Fed Tapering Turns Out to be a Head Fake


After much talk in the markets that the Fed was definitely going to taper its Quantitative Easing program by the end of September, it turns out that nothing is happening after all. Are you really surprised? You are if you believe the prevailing thought instead of looking into the drivers of the decision.

The Fed has said repeatedly that it would reduce Quantitative Easing if the economy substantially improves. (1)(2) While the numbers are suggesting that there is some improvement in employment, housing and consumption, it is not really that much. The employment numbers are expected to be significantly improved when the unemployment rate falls below 6.5%. It is currently only at 7.3% and it is quite persistent at the level of 7%.

When the tapering announcement was first made months ago, was there any thought given to the market reaction of the action itself? If less money is being printed, this means there is less money in the economy. The supply of money would go down, bringing the cost of money up, which is equal to higher interest rates. The bond and mortgage markets have signaled this already. (3) What happens when interest rates rise? Consumption goes down, housing sales go down and unemployment numbers go up. Are these not the same indicators used to justify the cancellation of the tapering in the first place? Even if tapering were to happen, the economy would not keep up its momentum, and the Quantitative Easing program would likely have to expand once again.

Adding to this backdrop is the possibility of a government shutdown due to political wrangling over the debt ceiling. (4) This likely will not do much in the short term, but it is a signal that the debt is still rising, and the problem is not going away. There is also the passage of “Obamacare”, which is a large unknown in that it is not clear how expensive this program will be, and what the reaction of market participants will be. (5) This will exaggerate the sluggishness in the economy because of the uncertainty of the situation. One final variable is the hiring of a new Fed Chairperson, which could possibly throw a wrench into the works either by delay of a policy until the new person gets settled, or a change in policy which will cause disruption to the status quo.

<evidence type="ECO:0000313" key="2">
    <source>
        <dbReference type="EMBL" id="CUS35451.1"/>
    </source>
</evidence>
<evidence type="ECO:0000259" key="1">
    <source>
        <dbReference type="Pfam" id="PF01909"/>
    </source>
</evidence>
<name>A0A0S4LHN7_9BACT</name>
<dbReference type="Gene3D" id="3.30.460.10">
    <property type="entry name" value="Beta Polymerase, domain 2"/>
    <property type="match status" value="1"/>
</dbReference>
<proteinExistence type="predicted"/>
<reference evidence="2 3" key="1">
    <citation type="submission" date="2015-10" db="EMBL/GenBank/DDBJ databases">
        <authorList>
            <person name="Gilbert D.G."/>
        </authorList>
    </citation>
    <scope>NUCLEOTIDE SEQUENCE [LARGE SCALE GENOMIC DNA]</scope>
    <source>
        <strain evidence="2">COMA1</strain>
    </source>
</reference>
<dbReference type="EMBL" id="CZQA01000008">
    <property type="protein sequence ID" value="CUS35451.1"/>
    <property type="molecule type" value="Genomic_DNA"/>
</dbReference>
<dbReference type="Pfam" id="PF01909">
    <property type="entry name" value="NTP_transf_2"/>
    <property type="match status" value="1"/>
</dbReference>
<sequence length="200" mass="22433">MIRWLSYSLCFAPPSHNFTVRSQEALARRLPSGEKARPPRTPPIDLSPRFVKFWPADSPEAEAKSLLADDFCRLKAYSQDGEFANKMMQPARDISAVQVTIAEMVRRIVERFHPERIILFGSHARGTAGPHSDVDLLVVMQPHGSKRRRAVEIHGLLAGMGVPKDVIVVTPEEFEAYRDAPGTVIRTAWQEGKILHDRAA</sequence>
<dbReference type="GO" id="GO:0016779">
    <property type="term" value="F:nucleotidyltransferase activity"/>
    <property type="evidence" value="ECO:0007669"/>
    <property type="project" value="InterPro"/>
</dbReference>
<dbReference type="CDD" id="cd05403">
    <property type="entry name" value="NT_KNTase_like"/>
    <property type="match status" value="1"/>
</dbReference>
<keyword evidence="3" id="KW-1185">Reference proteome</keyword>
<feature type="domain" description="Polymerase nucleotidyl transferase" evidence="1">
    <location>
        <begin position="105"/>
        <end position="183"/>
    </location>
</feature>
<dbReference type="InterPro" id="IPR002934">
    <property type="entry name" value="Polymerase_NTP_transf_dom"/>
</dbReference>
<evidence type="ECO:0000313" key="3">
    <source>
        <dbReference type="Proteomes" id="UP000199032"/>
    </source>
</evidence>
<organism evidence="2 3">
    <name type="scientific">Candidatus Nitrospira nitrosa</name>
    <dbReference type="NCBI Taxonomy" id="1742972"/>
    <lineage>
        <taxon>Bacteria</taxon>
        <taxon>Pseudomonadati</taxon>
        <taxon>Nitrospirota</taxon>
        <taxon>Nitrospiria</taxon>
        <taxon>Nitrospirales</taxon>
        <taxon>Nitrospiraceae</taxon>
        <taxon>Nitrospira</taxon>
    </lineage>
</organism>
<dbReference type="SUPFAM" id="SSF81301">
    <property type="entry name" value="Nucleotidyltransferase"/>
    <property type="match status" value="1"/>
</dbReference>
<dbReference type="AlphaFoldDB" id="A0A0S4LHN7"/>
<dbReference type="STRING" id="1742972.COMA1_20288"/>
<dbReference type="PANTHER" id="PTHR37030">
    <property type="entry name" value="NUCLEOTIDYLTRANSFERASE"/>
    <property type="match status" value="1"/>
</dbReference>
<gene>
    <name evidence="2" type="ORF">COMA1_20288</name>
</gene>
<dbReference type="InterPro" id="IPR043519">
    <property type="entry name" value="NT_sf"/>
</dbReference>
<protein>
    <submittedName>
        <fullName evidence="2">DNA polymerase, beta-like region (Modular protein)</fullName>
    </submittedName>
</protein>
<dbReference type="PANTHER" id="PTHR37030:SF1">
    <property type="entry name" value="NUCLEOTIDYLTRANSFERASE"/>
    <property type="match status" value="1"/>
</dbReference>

What to take from this? Tapering is not coming any time soon, and if it does, it is not likely to last.

Sources:

1)      http://blogs.reuters.com/macroscope/2013/05/30/snapshot-where-fed-officials-stand-on-ending-qe3/

2)      http://www.nytimes.com/2013/09/19/business/economy/fed-in-surprise-move-postpones-retreat-from-stimulus-campaign.html?pagewanted=2&_r=0

3)      http://www.bloomberg.com/news/2013-09-17/less-tapering-becomes-tightening-credit-no-matter-what-fed-says.html

4)      http://www.reuters.com/article/2013/09/17/us-usa-debt-idUSBRE98G0KD20130917

5)      http://www.businessinsider.com/obamacare-will-change-how-you-work-and-retire-2013-9

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About joetheinvestor
Joe Barbieri has Bachelors degrees in both Civil Engineering and Commerce from the University of Toronto. He has worked in the Financial Services field for over 12 years, covering positions from Retail Customer Service and Fund Accounting, through to Investment Research on the Institutional side. He has worked in 5 companies, spanning banks, a mutual fund, a Consulting Firm and a Large Canadian Pension Plan. He currently has a Chartered Financial Analyst designation (CFA) from the CFA Institute. He has recently published articles in Pension and Benefits Monitor Magazine as well as the Internet.

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